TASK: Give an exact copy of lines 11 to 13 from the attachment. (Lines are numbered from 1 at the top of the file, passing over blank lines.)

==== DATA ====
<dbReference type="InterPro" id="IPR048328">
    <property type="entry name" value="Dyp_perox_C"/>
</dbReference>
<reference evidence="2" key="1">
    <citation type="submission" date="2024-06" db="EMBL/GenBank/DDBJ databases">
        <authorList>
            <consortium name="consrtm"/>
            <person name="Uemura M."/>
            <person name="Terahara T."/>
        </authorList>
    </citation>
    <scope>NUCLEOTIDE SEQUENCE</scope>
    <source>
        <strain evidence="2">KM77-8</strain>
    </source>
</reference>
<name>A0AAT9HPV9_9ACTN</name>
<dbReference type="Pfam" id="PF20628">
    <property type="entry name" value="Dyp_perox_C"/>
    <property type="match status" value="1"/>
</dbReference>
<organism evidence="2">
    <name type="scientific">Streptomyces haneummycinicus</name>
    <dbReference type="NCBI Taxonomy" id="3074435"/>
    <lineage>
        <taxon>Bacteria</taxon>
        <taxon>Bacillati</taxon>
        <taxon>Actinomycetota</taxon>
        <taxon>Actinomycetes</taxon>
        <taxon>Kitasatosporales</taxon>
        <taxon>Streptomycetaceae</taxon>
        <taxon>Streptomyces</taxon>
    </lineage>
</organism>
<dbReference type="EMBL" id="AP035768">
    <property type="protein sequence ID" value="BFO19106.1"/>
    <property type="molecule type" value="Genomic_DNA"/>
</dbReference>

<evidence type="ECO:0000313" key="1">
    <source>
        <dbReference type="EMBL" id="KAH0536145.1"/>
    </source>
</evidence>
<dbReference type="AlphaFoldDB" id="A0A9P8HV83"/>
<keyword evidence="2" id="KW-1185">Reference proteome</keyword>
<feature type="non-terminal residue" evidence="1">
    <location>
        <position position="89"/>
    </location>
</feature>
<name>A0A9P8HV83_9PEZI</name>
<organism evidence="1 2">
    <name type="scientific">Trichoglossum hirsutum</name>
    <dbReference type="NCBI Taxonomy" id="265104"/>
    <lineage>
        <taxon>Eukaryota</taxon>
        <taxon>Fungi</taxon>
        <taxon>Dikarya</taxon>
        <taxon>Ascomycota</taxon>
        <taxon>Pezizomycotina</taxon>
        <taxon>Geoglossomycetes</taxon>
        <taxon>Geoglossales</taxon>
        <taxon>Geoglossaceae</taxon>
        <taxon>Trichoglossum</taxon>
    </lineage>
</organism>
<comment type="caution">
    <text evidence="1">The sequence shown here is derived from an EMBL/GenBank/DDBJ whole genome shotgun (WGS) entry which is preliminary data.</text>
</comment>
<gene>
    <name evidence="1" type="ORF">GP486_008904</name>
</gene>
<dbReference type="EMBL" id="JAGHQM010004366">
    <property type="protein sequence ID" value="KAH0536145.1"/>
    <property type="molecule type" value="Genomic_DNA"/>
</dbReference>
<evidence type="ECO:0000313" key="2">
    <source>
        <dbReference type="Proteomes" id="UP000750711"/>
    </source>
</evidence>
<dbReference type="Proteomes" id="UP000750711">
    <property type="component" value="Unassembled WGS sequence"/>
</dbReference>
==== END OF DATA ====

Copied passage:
    </citation>
    <scope>NUCLEOTIDE SEQUENCE</scope>
    <source>